[Python-ideas] Accessing the result of comprehension's expression from the conditional
Steven D'Aprano
steve at pearwood.info
Sat Jun 20 11:09:40 CEST 2009
On Sat, 20 Jun 2009 09:45:58 am Lie Ryan wrote:
> How about this syntax which would solve your concern for the semantic
> change:
>
> [x**x as F for x in lst if F() < 100]
Let's look at what that would be equivalent to.
L = []
for x in lst:
F = lambda x=x: x**x # Need to use default value in the
# lambda otherwise all elements will have the same value.
tmp = F()
if tmp < 100:
L.append(tmp)
It's not clear why you think this is an improvement over:
[x**x as F for x in lst if F < 100] # note the missing ()s
which would be equivalent to:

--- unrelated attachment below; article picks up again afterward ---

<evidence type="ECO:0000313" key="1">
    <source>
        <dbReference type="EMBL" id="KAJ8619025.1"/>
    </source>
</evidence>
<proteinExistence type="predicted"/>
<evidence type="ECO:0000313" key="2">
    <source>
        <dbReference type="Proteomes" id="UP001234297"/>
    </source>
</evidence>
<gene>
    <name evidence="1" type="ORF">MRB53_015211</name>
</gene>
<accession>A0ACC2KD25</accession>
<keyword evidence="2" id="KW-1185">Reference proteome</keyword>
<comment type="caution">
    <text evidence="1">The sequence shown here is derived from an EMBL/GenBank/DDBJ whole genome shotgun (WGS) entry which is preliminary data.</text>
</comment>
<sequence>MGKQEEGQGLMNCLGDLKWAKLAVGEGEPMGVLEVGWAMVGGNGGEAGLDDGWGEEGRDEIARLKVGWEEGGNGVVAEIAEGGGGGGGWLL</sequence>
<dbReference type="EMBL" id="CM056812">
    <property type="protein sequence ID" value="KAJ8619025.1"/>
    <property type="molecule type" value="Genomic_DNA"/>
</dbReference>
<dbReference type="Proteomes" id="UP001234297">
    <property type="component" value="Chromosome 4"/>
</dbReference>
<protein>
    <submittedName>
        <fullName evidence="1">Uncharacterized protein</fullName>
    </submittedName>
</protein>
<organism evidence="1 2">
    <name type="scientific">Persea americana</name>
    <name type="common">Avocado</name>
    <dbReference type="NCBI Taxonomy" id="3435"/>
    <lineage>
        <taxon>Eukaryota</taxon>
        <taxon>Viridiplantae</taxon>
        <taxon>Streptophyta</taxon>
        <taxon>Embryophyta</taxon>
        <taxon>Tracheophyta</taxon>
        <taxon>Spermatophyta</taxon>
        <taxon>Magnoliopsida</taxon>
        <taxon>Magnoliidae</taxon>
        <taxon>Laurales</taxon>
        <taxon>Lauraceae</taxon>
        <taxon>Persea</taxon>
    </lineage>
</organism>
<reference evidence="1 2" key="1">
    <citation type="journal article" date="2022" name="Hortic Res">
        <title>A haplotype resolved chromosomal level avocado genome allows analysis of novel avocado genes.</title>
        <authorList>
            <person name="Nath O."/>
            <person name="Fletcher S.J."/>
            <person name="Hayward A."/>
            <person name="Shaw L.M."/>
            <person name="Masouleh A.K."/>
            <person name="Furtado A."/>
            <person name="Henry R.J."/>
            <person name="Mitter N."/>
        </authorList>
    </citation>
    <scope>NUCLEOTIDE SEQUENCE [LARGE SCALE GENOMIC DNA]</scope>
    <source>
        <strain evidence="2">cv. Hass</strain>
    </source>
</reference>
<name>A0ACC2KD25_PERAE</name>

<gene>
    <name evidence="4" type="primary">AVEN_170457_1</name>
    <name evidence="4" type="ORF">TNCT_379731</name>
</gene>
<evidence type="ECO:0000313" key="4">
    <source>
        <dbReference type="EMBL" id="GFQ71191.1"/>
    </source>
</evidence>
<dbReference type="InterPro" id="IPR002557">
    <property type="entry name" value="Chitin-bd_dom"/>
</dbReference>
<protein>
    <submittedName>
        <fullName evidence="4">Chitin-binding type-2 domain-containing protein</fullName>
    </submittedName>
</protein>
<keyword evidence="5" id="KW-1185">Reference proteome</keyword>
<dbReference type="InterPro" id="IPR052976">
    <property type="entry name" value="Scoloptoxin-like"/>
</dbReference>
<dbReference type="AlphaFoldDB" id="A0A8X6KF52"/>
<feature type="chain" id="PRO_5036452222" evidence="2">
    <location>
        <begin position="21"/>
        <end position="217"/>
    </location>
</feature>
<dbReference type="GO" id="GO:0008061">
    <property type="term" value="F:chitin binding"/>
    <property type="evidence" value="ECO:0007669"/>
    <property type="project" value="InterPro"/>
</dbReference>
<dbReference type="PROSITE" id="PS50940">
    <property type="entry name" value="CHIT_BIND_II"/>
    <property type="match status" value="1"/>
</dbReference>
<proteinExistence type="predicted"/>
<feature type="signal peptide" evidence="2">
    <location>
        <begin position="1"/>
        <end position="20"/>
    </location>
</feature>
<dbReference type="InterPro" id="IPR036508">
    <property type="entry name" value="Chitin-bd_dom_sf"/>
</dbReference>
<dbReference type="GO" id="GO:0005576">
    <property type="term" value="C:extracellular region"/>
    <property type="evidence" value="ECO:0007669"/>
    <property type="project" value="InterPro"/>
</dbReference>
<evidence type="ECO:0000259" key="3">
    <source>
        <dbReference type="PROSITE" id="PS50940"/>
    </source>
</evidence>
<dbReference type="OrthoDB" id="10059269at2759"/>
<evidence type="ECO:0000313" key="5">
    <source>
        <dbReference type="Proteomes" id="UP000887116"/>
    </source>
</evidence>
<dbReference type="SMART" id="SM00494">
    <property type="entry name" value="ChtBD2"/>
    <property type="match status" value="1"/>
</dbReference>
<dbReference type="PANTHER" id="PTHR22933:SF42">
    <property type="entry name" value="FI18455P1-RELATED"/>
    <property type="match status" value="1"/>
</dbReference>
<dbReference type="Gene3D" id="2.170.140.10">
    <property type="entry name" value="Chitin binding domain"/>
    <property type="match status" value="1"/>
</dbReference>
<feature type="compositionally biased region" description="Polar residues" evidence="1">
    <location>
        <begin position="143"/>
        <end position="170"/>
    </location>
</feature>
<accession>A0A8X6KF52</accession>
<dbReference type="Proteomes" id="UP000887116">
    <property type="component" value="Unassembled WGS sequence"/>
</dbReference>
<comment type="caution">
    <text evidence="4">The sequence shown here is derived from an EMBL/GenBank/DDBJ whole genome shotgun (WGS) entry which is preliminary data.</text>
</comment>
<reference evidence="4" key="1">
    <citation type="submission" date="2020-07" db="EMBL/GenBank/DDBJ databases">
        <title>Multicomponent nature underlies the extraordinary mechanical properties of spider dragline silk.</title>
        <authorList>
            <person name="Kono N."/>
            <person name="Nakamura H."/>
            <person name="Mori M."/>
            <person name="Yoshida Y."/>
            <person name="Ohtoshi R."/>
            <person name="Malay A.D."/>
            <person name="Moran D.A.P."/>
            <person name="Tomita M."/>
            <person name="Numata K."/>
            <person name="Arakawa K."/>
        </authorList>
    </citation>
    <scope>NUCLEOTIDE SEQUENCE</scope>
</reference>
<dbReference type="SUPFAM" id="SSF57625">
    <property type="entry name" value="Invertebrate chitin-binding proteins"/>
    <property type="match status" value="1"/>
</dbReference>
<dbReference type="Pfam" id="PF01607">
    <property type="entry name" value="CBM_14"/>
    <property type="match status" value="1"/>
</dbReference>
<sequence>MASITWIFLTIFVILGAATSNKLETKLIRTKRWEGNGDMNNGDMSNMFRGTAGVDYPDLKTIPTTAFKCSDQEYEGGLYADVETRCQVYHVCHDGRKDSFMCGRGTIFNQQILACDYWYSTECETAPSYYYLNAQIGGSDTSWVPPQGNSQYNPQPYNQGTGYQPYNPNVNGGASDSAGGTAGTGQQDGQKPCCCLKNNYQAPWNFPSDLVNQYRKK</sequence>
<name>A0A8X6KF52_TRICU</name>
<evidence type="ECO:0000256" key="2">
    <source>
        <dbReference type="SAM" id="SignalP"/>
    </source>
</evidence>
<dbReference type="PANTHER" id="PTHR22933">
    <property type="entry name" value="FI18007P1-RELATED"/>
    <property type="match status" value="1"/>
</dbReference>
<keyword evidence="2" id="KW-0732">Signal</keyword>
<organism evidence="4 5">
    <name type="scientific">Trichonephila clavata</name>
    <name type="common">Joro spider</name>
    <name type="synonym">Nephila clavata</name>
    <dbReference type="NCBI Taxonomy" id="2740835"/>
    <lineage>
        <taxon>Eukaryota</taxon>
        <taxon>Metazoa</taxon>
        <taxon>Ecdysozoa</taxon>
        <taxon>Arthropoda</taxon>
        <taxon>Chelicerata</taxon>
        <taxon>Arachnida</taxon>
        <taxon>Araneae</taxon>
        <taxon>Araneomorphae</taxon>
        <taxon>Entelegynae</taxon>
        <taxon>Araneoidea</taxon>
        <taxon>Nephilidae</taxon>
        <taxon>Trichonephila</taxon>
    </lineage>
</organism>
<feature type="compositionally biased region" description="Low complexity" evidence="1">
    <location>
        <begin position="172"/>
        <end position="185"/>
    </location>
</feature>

L = []
for x in lst:
F = x**x
if F < 100:
L.append(F)
Despite what you say here:
> The advantage of F being callable is that it does not need semantic
> change, the filtering part will be done before expression just like
> it is right now.
That's not true. It can't be true. If you want to filter on x**x being
greater than 100, you need to calculate x**x first. In theory, a
sufficiently clever compiler could recognise that, say, x**x < 100
implies 0 <= x < 3.59728 (approx), but in general, you can't predict
the value of f(x) without actually calculating f(x).
What happens if you accidentally forget to put brackets after the F
expression? Do you get a syntax error? Undefined behaviour? A runtime
exception?
--
Steven D'Aprano
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